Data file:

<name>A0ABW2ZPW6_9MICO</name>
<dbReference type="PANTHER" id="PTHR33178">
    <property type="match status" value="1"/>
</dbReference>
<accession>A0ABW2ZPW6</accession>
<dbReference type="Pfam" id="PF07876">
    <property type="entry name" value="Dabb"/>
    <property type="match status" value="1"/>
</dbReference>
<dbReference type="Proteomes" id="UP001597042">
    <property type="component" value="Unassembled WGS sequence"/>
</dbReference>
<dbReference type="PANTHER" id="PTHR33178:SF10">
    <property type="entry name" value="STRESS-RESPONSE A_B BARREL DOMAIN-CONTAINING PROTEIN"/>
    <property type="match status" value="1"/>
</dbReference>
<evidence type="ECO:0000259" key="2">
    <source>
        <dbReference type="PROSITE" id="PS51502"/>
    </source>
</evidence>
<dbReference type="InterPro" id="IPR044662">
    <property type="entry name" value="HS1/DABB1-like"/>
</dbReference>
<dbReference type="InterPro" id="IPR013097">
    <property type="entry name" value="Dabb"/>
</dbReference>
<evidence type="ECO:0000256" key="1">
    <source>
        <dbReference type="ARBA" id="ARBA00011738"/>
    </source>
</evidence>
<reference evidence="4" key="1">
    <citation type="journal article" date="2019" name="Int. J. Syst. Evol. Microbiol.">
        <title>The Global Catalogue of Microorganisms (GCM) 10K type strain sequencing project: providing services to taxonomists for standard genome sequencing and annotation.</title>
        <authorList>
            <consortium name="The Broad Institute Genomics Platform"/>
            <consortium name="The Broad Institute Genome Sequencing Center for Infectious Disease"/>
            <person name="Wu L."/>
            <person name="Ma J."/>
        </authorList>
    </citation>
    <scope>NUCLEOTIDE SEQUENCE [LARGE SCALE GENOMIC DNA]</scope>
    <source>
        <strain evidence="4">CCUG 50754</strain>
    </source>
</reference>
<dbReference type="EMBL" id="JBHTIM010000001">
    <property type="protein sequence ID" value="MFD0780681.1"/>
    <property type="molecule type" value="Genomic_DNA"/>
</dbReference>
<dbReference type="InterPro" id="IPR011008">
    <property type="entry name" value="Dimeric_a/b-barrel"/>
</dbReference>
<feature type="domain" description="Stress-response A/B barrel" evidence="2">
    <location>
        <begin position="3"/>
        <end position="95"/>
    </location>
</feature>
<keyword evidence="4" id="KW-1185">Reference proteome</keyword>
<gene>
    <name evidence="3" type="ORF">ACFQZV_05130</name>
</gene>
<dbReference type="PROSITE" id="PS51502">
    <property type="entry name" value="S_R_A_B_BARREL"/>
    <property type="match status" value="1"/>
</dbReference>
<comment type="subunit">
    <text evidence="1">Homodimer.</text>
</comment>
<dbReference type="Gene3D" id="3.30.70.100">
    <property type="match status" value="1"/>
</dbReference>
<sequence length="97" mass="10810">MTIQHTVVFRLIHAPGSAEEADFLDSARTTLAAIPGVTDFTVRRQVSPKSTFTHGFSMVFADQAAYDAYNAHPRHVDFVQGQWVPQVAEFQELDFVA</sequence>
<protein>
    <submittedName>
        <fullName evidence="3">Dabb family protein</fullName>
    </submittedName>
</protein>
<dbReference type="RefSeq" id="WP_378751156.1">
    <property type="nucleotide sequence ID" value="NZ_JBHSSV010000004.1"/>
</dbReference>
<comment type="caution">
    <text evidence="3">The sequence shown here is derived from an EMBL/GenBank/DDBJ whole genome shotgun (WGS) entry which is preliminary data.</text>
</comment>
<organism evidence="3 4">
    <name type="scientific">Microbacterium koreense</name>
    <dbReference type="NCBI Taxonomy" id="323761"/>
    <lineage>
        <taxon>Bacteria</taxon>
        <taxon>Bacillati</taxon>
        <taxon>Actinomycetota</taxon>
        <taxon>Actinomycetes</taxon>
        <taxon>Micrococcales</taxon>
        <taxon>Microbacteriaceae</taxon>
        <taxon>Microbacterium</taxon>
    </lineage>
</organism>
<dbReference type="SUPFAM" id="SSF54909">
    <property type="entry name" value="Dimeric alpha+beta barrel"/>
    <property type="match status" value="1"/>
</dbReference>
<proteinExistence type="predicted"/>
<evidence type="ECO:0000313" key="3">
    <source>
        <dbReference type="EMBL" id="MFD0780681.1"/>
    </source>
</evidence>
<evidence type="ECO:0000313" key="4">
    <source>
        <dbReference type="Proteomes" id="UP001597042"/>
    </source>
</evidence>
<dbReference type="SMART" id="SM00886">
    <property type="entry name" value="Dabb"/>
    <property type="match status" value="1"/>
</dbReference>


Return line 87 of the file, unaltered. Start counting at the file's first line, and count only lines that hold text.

<organism evidence="3 4">